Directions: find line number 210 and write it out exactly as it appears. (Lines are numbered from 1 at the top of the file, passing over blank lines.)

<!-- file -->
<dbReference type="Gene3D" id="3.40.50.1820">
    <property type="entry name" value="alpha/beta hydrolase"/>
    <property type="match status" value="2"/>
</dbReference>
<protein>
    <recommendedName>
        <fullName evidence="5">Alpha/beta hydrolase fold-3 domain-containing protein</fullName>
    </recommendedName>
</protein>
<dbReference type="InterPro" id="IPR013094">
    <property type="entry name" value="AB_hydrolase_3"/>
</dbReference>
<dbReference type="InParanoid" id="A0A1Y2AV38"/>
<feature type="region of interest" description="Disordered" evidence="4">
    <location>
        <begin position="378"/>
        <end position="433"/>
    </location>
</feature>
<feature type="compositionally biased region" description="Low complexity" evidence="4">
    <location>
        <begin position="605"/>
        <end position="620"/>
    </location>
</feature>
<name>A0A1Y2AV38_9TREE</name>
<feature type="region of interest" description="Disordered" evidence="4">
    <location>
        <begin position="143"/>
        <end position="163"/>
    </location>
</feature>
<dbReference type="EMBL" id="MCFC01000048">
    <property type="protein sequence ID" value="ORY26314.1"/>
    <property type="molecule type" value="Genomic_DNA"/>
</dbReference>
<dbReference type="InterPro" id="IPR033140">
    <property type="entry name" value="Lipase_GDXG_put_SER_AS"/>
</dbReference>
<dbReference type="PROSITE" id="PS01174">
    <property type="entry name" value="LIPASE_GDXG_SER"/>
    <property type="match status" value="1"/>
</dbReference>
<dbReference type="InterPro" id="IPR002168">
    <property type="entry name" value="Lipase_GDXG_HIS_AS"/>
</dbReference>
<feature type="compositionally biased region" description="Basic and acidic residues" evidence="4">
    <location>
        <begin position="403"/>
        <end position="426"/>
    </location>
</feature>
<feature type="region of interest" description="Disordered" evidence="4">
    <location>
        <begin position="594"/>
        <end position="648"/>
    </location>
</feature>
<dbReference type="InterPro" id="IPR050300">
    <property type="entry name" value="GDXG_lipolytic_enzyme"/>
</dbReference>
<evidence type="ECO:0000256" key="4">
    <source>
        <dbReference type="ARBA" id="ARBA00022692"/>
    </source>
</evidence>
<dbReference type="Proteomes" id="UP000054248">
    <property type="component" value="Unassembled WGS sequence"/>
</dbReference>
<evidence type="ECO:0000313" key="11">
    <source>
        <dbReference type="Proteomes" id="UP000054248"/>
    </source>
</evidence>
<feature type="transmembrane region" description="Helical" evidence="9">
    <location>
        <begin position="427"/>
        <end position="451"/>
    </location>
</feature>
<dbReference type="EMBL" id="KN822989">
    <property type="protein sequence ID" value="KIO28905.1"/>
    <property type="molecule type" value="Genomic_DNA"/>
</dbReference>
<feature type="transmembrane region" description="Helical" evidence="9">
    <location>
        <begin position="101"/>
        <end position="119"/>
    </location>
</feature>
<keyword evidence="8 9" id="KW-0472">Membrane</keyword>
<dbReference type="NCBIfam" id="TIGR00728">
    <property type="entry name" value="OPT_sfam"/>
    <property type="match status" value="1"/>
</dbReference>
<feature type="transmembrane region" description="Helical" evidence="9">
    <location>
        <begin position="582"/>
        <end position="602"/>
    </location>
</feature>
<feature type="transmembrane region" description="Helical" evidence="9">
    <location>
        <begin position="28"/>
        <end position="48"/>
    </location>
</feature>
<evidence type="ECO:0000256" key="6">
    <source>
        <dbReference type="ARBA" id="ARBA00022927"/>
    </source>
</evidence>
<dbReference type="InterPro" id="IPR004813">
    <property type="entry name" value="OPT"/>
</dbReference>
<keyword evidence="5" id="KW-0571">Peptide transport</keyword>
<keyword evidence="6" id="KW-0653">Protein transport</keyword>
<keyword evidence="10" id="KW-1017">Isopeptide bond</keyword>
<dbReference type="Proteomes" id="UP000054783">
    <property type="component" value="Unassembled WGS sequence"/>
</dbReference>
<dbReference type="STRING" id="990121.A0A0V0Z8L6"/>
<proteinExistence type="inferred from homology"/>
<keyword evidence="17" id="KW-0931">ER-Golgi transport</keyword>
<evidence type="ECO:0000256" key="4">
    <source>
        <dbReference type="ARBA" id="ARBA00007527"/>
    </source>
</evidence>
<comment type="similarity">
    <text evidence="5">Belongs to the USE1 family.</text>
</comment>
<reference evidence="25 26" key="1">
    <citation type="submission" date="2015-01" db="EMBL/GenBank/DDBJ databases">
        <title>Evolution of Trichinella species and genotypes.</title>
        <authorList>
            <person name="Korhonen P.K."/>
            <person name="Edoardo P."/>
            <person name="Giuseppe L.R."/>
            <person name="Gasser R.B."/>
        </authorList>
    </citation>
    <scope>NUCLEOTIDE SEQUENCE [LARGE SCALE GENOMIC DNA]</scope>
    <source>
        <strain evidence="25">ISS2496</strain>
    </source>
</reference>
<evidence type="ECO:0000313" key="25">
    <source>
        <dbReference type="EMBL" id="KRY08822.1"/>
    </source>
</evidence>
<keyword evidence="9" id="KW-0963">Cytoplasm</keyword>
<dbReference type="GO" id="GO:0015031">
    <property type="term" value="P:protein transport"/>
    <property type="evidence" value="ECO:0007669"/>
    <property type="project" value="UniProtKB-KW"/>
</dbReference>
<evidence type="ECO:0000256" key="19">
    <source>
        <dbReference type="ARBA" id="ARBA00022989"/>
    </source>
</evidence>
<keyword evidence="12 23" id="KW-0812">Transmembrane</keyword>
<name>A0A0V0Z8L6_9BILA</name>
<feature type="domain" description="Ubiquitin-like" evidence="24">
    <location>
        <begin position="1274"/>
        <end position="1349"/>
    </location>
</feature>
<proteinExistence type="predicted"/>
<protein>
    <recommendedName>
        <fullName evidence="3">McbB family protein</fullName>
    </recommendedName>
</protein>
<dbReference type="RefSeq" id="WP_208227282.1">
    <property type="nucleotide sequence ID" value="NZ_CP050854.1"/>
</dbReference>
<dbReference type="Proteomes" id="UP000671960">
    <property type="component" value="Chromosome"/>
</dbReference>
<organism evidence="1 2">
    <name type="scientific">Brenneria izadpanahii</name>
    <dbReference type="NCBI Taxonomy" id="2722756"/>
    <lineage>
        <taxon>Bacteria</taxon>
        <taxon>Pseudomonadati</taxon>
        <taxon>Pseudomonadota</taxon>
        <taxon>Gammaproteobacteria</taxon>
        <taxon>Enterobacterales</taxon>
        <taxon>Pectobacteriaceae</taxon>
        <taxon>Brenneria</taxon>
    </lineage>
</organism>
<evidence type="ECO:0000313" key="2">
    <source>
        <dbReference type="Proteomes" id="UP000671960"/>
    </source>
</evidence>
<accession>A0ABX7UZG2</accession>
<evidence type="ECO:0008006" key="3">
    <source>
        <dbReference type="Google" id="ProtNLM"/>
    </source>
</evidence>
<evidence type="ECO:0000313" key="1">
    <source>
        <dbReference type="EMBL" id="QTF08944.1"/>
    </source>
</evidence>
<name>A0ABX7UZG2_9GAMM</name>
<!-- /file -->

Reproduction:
        <dbReference type="EMBL" id="QTF08944.1"/>